Commentary

Scorecard: Chavez lambasts Loriga, fight with Camacho Jr. on the horizon

Another main event, another overpriced pay-per-view, another handpicked opponent with little chance to win -- welcome to the world of Julio Cesar Chavez Jr. Chavez stopped Tobia Giuseppe Loriga on Saturday to set up a possible showdown with Hector Camacho Jr.

Originally Published: April 28, 2008
By Dan Rafael | ESPN.com

Giuseppe Loriga and Julio Cesar ChavezRafael Soto/Top Rank and ZanferJulio Cesar Chavez Jr., left, upped his record to 36-0-1 by stopping Giuseppe Loriga on Saturday.


A roundup of last week's notable boxing results from around the world:

Saturday at Queretaro, Mexico
Junior middleweight
Julio Cesar Chavez Jr. KO9 Tobia Giuseppe Loriga
Records: Chavez Jr., 36-0-1, 29 KOs; Loriga, 24-1-1, 6 KOs
Rafael's remark: Another main event on an overpriced Top Rank pay-per-view. Another handpicked opponent with little chance to win. Another somewhat easy victory. Welcome to the world of Chavez Jr., the son of the Mexican icon who was ringside to watch his boy batter the bejesus out of Loriga, an Italian fighting outside his country for the first time. He was overmatched from the outset but showed tremendous heart. Chavez, 22, continues to feast on lesser opponents while he learns his craft after having no amateur experience. He knocked Loriga down with a pinpoint right hand in the second round and was on the attack and in control the entire fight. He was breaking Loriga down slowly until a scary moment in the seventh when Chavez fell to the canvas after twisting his right ankle. He was unsteady on the ankle but continued firing punches at Loriga, who finally took a knee midway through the ninth round after taking another barrage. He looked alert as referee Guadalupe Garcia counted, but Loriga, 31, had enough. He stayed down until jumping up just after Garcia reached 10. After the one-sided fight, which topped the weakest pay-per-view show in recent memory, Hector Camacho Jr., who won a lopsided undercard fight, joined Chavez in the ring to talk up a possible future showdown. The fight probably would make tremendous business. Of course, their famous fathers fought each other in a huge fight in 1992 in Las Vegas, a match that Chavez Sr. took via lopsided decision to retain the junior welterweight title.

Super middleweight
Hector Camacho Jr. W8 Kenny Kost
Scores: 79-71 (twice), 78-74
Records: Camacho Jr., 46-3-1, 25 KOs; Kost, 14-4, 6 KOs
Rafael's remark: Camacho Jr. has wasted so much talent that it's sad, but on this night he rolled past Kost in a one-sided fight that he should have ended with a knockout. Camacho, 29, knocked Kost, also 29, down with a hard left in the second round and again with a body blow in the third, but he could not finish him. Maybe it was because Camacho was in such poor condition and well over his optimal fighting weight. Camacho should be ashamed that he let Kost survive. Nonetheless, the victory keeps alive the possibility of Camacho getting a future bout with headline fighter Julio Cesar Chavez Jr.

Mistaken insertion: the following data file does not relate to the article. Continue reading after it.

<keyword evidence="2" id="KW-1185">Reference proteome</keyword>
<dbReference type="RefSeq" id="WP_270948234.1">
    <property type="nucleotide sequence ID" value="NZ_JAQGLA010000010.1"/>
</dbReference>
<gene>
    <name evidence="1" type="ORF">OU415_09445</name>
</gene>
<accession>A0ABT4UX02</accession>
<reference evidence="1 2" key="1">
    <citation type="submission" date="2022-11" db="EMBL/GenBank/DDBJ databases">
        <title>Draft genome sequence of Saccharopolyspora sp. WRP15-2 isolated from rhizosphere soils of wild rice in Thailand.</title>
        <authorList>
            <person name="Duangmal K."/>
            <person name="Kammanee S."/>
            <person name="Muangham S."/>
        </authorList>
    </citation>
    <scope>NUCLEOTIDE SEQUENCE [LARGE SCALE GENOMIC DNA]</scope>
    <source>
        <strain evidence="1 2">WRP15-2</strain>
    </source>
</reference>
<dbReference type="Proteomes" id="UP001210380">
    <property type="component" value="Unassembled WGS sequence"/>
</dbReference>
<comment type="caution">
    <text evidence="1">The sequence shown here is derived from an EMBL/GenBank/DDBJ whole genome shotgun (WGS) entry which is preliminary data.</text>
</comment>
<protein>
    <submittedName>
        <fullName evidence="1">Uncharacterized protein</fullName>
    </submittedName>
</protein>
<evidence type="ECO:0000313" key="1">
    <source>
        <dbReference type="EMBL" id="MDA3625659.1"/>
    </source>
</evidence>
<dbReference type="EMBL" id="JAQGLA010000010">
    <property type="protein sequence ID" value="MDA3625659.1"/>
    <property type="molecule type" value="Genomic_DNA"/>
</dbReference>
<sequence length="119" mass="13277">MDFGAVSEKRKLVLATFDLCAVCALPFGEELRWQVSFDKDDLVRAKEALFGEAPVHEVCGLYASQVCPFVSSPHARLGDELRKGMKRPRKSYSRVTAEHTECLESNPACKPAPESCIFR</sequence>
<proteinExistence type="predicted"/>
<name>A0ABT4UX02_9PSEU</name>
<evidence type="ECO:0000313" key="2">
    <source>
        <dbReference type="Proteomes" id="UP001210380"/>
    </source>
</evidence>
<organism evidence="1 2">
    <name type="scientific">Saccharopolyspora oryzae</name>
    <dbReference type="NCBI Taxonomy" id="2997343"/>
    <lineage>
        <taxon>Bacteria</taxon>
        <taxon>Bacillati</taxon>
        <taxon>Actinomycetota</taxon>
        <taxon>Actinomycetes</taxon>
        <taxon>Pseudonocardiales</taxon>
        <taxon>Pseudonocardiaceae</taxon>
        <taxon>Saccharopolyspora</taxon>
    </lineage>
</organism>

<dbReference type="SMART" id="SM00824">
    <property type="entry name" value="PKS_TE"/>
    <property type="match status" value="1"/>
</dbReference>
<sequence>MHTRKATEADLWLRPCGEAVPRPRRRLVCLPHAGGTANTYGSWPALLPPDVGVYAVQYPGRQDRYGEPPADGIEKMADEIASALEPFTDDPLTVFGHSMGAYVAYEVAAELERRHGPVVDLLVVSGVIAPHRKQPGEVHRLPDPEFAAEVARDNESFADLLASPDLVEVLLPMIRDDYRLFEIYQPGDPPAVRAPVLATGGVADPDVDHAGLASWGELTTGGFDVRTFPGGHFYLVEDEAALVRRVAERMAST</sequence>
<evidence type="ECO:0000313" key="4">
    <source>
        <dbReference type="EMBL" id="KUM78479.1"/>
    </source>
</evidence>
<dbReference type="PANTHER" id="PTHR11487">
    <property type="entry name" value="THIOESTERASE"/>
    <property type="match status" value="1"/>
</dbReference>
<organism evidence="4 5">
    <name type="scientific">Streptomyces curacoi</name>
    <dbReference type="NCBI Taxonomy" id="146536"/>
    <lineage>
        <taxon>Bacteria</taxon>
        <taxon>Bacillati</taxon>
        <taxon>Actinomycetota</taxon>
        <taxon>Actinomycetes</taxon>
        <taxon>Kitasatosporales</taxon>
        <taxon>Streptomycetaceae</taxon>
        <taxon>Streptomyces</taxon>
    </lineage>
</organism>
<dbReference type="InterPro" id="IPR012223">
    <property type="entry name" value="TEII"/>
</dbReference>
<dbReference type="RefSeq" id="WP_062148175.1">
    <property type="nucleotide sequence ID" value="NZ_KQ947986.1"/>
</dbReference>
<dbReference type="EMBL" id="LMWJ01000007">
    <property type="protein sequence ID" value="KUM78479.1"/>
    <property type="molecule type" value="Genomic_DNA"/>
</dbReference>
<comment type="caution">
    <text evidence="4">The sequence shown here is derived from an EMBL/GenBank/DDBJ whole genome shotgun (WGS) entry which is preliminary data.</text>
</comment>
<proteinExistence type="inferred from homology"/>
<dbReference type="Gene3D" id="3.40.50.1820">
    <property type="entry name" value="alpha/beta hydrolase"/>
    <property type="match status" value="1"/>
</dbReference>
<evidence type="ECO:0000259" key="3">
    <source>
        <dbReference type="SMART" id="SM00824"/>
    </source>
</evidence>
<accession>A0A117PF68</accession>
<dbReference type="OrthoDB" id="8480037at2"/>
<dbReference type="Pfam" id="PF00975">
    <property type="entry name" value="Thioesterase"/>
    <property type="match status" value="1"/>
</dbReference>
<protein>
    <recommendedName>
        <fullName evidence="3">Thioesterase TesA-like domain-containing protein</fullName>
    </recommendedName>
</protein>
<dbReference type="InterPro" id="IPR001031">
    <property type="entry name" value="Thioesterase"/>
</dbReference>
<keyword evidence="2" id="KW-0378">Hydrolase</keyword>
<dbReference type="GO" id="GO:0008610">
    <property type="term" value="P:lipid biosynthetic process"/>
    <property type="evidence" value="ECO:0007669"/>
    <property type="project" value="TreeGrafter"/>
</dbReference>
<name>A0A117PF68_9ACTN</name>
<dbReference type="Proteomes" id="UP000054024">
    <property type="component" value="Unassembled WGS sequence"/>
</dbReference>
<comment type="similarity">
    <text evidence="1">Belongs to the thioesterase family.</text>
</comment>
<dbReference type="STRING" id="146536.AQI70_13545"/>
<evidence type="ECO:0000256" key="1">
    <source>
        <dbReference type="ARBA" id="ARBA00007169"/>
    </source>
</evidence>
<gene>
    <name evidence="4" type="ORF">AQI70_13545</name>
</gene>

Junior welterweight
Omar Chavez W4 Marco Nazareth
Scores: 39-38, 39-37 (twice)
Records: Chavez, 9-0, 7 KOs; Nazareth, 5-4, 3 KOs
Rafael's remark: Chavez is the 18-year-old son of Mexican legend Julio Cesar Chavez Sr. and the younger brother of headline fighter Julio Cesar Chavez Jr. He showed that he has a long way to go to even reach the level of his big brother as he was pushed to the limit by Nazareth, 23. The decision appeared to be charitable. A draw would have been perfectly legitimate. You knew it was a weak decision when Mexican fans booed the result of a Chavez victory in Mexico. Please, somebody teach Chavez how to throw a punch that isn't as wide as I-95.
Junior lightweight
Orlando Salido TKO4 Renan Acosta
Records: Salido, 30-9-2, 20 KOs; Acosta, 21-6, 6 KOs
Rafael's remark: In another mismatch on Top Rank's PPV card, Salido beat down Acosta until finishing him with a barrage late in the fourth round. It was Salido's third consecutive victory since November 2006, when he outpointed Robert Guerrero to win a featherweight belt only to fail a postfight drug test. That led to the victory being overturned to a no contest, the title being stripped and Salido being fined and suspended. However, with his trio of victories since then, he is next in line for a mandatory fight against titleholder Guerrero. That's a rematch that sounds a whole lot more interesting than this worthless fight.
Junior featherweight
Bernabe Concepcion TKO2 Torrence Daniels
Records: Concepcion, 25-1-1, 14 KOs; Daniels, 10-4-1, 4 KOs
Rafael's remark: Concepcion, a 20-year-old crowd-pleaser from the Philippines, walked right through the overmatched Daniels in a mismatch that opened the "Latin Fury" pay-per-view card. Concepcion dropped Daniels with a right and forced referee Ruben Carrion to call it off during an ensuing barrage.

Saturday at Dresden, Germany
Light heavyweight
Zsolt Erdei W12 DeAndrey Abron
Retains a light heavyweight title
Scores: 119-109 (three times)
Records: Erdei, 29-0, 17 KOs; Abron, 15-2, 10 KOs
Rafael's remark: Erdei, tucked safely in Germany, racked another meaningless defense with a lopsided victory against Abron, 35, who belonged no closer than the 20th row to a title fight. Erdei was faster and much more skilled than Abron, of Youngstown, Ohio. It was Erdei's 10th defense, and he might reach 50 if he continues to fight one unqualified opponent after another. Virtually all of Erdei's defenses have been a joke. It's enough already.

Junior middleweight
Sergei Dzindziruk W12 Lukas Konecny
Retains a junior middleweight title